In light of these findings, it is clearly unacceptable to neglect baseline fear when interpreting measures of tone fear in Pavlovian conditioning studies. Thus, reducing baseline fear to a small fraction of cued fear responses may be the only viable option for resolving the baseline issue in fear conditioning studies. Low baseline fear can be partially achieved by using distinctly different training and testing environments, yet in some cases this may not be enough, particularly in studies using C57Bl/6 mice which tend to show a high level of context generalization (Balogh et al, 2002). In situations where high levels of baseline fear persist, we propose a specific methodological solution consisting of multiple days of context extinction to the conditioning chamber followed by at least one day of pre-exposure to the testing chamber, similar to the 0-Sh groups in this study. A potential criticism of this alternate methodology is that it adds additional learning stages prior to the tone test, such as context extinction. The true level of tone fear does not appear to be altered by context extinction and pre-exposure to the tone test context, however, as the 0-Sh and NE groups had equivalent levels of tone fear. The 0-Sh groups also showed the greatest sensitivity to differences in tone conditioning strength as seen in Figure 2. This new methodology also allows for a more complete assessment of fear learning and memory phenotypes: contextual fear (Day 2), extinction learning (Days 3–4), a full assessment of generalized fear to the tone testing chamber (Day 5), and lastly tone fear (Day 6). Thus, the methodology proposed here avoids the potential for uninterpretable tone fear data, increases the sensitivity to differences in tone fear compared to the current standard, and provides additional phenotypic information about fear learning.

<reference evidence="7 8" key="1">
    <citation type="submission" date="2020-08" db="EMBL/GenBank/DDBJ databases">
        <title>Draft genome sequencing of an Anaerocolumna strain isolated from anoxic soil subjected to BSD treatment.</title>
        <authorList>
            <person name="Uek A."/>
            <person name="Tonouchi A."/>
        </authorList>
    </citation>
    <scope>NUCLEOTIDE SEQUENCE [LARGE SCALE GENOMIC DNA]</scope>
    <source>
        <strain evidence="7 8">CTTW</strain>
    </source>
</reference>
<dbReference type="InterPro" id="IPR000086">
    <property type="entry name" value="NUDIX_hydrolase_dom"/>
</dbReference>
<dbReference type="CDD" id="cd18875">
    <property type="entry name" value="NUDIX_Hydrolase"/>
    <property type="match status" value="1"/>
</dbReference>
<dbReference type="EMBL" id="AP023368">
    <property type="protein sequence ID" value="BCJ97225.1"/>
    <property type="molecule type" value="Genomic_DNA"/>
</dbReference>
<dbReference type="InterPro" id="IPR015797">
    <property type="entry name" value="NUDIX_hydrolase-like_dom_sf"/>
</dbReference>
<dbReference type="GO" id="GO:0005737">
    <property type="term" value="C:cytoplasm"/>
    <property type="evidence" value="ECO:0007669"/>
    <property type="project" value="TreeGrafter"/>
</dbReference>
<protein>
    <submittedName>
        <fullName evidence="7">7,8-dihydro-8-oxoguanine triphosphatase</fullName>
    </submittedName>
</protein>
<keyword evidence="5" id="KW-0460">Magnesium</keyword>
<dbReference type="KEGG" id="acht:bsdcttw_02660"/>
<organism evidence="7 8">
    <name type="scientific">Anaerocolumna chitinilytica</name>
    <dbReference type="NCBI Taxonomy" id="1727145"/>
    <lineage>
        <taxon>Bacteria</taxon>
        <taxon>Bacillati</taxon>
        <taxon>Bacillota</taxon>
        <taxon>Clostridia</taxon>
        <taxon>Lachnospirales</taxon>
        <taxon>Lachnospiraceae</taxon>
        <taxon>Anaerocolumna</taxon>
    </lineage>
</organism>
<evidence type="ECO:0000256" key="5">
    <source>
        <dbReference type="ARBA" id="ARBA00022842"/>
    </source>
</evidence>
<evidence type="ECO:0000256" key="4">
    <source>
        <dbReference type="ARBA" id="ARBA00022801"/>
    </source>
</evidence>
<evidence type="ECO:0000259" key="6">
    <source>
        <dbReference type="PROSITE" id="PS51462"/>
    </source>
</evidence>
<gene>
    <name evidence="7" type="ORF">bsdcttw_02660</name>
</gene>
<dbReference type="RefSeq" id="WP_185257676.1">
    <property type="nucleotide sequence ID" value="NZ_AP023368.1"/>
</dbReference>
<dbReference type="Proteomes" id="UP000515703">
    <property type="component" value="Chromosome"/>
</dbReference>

Supplementary Material
01
Supplementary Figure-1 Detailed freezing behavior during the tone test. Percent freezing was calculated in 20 s time intervals for the entire duration of the tone test. Black bars above plots designate when tone presentations were delivered. (a) Weak tone conditioning groups. (b) Strong tone conditioning groups.
ACKNOWLEDGEMENTS
Supported by NIMH R01MH62122.
Footnotes
This is a PDF file of an unedited manuscript that has been accepted for publication. As a service to our customers we are providing this early version of the manuscript. The manuscript will undergo copyediting, typesetting, and review of the resulting proof before it is published in its final citable form. Please note that during the production process errors may be discovered which could affect the content, and all legal disclaimers that apply to the journal pertain.